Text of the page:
1. Discuss a contract with your child ahead of time in regards to how the phone should be used. Make sure they know that the bill will be reviewed each month and privileges taken away if the phone is abused. Ask your child if they are interested in texting or calling and choose a plan together. Monitor that plan each month to see if it is a good fit. CNET has a section with reviews of shared family cell phone plans , Cell Phone Buying Guide and reviews of cell phones for kids.  MSNBC has an article on "Best Cell Phones for Kids".  I looked at interesting kid centric phones liked the Kajeet.
  2. Be careful to decline the games and extras (i.e. daily jokes sent to the phone). That can rack up extra charges each month.
  3. Some kids will shut off their cell phones because they know their parents are trying to call or monitor them.  No parent I talked to had tried any of the phone/GPS systems. One article in Computerworld on location based services had a comment asking that kids could leave phones at friends houses in the OK zone to fool parents so are they really necessary?  A Washington Posts article even used the term "Big Mother is Watching".

COMPUTERS/LAPTOPS: After talking to the tech staff from the school district, I realized that children do not need access to a computer at home until 6th grade (assuming they have access at school). This is a great argument for all children to have access to computers at school. The question for parents is if they want their children to have experience with a computer at an earlier age and utilize the resources of the web. Most children I know start using a computer around Kindergarten to play simple online games.

INTERNET ACCESS: In Silicon Valley I talked to families with kids in elementary school that have their own blogs, are already programming in basic and older kids that have videos on YouTube. Other parents said that they wanted their child to have experience using Microsoft Excel, Powerpoint, and Word before 4th grade to prepare them for class projects, but limited access to the internet until they were in 6th grade. So, by giving your child access to the internet on a home computer, what are you giving them access to and how will they use it?

My son had a strong interest in using a computer starting in 2nd grade, where it became part of the social experience because all of his friends also had computers. I gave my son our old laptop with internet controls. He has access to web search using KidsClick.org and Google SafeSearch as well as educational game websites like funbrain and scholastic.com. We also have fun doing research for my son's class projects online. To prepare for the second grade history exploration into the life of a cowboy, we went online to the National Cowboy Museum Children's site. The section with printables had cowboy quizzes, puzzles and more. But he is already trying to work around my parental controls, figured out how to watch DVD's using iTunes and videos using Google Search (YouTube was blocked but not Google Videos), all without any instructions from his mom or dad.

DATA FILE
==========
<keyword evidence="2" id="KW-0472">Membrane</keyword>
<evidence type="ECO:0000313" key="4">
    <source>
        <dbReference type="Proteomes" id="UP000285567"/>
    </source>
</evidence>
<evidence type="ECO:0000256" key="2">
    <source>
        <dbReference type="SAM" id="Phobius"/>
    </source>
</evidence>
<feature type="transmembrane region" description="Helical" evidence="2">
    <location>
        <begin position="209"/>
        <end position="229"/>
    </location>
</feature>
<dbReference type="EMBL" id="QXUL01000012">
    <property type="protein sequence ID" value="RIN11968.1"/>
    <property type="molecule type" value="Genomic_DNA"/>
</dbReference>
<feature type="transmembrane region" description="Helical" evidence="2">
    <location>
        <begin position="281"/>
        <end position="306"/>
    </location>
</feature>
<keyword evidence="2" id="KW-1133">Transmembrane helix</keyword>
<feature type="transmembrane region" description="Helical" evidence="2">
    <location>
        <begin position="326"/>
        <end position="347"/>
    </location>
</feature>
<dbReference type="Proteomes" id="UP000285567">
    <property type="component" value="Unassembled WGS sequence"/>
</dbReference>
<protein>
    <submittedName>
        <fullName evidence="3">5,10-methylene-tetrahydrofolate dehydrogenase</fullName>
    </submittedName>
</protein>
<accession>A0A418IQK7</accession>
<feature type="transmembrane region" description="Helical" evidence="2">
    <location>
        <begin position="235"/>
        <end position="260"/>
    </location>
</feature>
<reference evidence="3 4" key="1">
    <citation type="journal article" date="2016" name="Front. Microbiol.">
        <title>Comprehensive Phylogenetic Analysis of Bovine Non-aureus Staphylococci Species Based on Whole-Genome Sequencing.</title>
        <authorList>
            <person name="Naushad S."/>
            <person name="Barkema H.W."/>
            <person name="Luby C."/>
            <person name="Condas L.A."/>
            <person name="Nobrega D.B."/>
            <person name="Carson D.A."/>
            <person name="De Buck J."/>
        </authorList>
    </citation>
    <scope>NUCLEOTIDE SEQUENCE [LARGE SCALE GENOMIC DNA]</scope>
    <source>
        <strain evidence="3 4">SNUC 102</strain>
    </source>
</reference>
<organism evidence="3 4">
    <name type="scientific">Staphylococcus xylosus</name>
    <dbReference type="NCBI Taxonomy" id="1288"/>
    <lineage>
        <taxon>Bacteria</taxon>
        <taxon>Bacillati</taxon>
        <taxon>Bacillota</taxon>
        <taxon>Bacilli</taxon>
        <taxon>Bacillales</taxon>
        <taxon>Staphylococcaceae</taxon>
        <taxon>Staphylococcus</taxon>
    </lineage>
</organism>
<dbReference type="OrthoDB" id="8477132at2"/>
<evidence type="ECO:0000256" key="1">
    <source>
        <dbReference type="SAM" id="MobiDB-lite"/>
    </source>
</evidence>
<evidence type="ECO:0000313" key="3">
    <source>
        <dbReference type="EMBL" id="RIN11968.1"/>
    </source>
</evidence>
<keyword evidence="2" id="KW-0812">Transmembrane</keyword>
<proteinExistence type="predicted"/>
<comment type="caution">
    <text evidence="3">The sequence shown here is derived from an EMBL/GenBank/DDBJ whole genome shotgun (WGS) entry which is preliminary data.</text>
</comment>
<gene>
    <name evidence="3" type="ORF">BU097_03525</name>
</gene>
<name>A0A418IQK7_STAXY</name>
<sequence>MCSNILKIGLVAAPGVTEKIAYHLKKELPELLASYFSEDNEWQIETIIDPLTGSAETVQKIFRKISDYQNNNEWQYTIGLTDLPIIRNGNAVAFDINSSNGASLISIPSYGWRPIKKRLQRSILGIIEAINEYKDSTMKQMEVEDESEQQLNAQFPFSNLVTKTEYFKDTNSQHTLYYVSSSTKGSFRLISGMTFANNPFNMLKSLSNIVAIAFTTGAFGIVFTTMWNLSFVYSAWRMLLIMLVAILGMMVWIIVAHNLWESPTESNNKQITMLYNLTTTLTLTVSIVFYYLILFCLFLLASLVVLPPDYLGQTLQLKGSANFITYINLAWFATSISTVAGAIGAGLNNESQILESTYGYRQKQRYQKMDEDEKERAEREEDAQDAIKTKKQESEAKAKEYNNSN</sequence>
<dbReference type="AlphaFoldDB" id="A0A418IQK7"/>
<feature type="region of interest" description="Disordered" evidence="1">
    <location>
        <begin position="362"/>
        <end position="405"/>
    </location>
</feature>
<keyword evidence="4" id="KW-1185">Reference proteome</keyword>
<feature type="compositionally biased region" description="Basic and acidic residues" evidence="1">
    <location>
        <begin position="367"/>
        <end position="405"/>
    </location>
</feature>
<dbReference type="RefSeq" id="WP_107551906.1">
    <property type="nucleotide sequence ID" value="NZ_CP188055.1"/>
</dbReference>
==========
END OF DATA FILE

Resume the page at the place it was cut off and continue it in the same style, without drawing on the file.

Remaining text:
I recently had the chance to do a Q&A with Anastasia Goodstein, who wrote the book "Totally Wired: What Teens and Tweens are Really Doing Online". This section from her book summed up today's wired tweens (and teens):

"What's different about today's totally wired teens is that the viral and public nature of these new technologies has magnified and publicized, though not changed, what is means to be a teen. Instead of gossiping with a friend and having it travel telephone style through your school, that gossip can now travel through several schools and include mean pictures posted on a website. The once solitary act of writing in a diary has become a public form of what can be at times deeply personal expression."

I also found an interesting article from CNET Digital Kids:"A New Crop of Kids: Generation We".

WHAT TYPE OF COMPUTER?: After parents decide if they want their kids to have access to a computer, the next step is to decide on what type of computer the child should have. In Silicon Valley, many kids have hand me downs or use the desktop family computer until they get to college.  For those households with a wireless network, laptop use for older kids may be a good alternative to allow them to work in different rooms of the house. For any children with laptops or desktops, parental controls are a must. It is important that all parents understand how to keep their kids safe online. Especially if the family computer has a webcam. Overall,  For K-8 grade and highschool students a desktop may be the best choice because they are the most economical and harder to lose or steal. CNET reviews also has a listing of the many budget desktop computers  and laptops avaliable.  About.com discussed Back to School PC's. Fedex Kinko's computer rentals are a good alternative for those who want intermitent use of a computer.

For details on the currents products out in the stores, read my post titled "Mom In A Minivan Goes to Shop for Kids' PCs and Cell Phones".

Many students will alsoCalcuator2 need access to a printer.  Some other tech gadgets mentioned by the kids I talked to were a electronic dictionary and Pods/MP3 players (not a need but everyone seems to want one). No one mentioned the one tool I used in primary school: a calculator.  Oh, does anyone use a calculator anymore?

Related Links:
Clicking with Children: Computers and Young Children, PBS.org
Common Sense Media website reviews.
"Is tech Injurining children?", Keeping Your Kids Safe Online,  CNET